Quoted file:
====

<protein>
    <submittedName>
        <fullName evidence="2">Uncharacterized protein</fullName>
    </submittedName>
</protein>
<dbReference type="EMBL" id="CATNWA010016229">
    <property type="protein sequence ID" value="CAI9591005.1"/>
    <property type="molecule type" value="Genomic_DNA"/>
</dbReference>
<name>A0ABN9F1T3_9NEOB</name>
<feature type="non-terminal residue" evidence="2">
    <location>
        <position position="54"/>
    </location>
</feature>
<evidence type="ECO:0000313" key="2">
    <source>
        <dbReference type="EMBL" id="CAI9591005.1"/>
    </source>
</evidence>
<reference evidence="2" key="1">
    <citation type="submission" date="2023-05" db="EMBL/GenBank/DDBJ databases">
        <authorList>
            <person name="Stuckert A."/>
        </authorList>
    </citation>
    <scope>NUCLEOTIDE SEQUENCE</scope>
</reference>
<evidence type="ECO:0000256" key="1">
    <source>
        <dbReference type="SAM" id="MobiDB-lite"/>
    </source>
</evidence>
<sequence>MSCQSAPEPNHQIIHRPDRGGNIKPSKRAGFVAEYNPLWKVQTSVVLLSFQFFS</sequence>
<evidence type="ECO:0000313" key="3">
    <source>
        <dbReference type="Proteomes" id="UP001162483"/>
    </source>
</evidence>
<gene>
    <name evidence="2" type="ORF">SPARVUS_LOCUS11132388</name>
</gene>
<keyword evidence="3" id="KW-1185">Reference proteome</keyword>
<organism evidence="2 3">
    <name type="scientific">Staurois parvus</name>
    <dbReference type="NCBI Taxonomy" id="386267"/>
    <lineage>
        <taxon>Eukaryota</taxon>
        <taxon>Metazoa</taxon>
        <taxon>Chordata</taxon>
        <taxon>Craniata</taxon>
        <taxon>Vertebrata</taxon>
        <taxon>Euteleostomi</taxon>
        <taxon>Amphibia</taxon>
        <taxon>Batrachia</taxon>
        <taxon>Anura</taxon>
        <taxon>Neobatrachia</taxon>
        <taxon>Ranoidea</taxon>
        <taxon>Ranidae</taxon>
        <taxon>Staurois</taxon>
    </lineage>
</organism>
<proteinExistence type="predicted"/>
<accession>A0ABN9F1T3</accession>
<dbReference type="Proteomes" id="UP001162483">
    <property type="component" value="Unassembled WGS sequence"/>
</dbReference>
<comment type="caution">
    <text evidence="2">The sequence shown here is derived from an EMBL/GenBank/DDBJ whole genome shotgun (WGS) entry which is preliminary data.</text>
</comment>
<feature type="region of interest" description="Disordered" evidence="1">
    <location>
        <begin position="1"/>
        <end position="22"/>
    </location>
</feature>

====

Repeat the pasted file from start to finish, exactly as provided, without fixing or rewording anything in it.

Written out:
<protein>
    <submittedName>
        <fullName evidence="2">Uncharacterized protein</fullName>
    </submittedName>
</protein>
<dbReference type="EMBL" id="CATNWA010016229">
    <property type="protein sequence ID" value="CAI9591005.1"/>
    <property type="molecule type" value="Genomic_DNA"/>
</dbReference>
<name>A0ABN9F1T3_9NEOB</name>
<feature type="non-terminal residue" evidence="2">
    <location>
        <position position="54"/>
    </location>
</feature>
<evidence type="ECO:0000313" key="2">
    <source>
        <dbReference type="EMBL" id="CAI9591005.1"/>
    </source>
</evidence>
<reference evidence="2" key="1">
    <citation type="submission" date="2023-05" db="EMBL/GenBank/DDBJ databases">
        <authorList>
            <person name="Stuckert A."/>
        </authorList>
    </citation>
    <scope>NUCLEOTIDE SEQUENCE</scope>
</reference>
<evidence type="ECO:0000256" key="1">
    <source>
        <dbReference type="SAM" id="MobiDB-lite"/>
    </source>
</evidence>
<sequence>MSCQSAPEPNHQIIHRPDRGGNIKPSKRAGFVAEYNPLWKVQTSVVLLSFQFFS</sequence>
<evidence type="ECO:0000313" key="3">
    <source>
        <dbReference type="Proteomes" id="UP001162483"/>
    </source>
</evidence>
<gene>
    <name evidence="2" type="ORF">SPARVUS_LOCUS11132388</name>
</gene>
<keyword evidence="3" id="KW-1185">Reference proteome</keyword>
<organism evidence="2 3">
    <name type="scientific">Staurois parvus</name>
    <dbReference type="NCBI Taxonomy" id="386267"/>
    <lineage>
        <taxon>Eukaryota</taxon>
        <taxon>Metazoa</taxon>
        <taxon>Chordata</taxon>
        <taxon>Craniata</taxon>
        <taxon>Vertebrata</taxon>
        <taxon>Euteleostomi</taxon>
        <taxon>Amphibia</taxon>
        <taxon>Batrachia</taxon>
        <taxon>Anura</taxon>
        <taxon>Neobatrachia</taxon>
        <taxon>Ranoidea</taxon>
        <taxon>Ranidae</taxon>
        <taxon>Staurois</taxon>
    </lineage>
</organism>
<proteinExistence type="predicted"/>
<accession>A0ABN9F1T3</accession>
<dbReference type="Proteomes" id="UP001162483">
    <property type="component" value="Unassembled WGS sequence"/>
</dbReference>
<comment type="caution">
    <text evidence="2">The sequence shown here is derived from an EMBL/GenBank/DDBJ whole genome shotgun (WGS) entry which is preliminary data.</text>
</comment>
<feature type="region of interest" description="Disordered" evidence="1">
    <location>
        <begin position="1"/>
        <end position="22"/>
    </location>
</feature>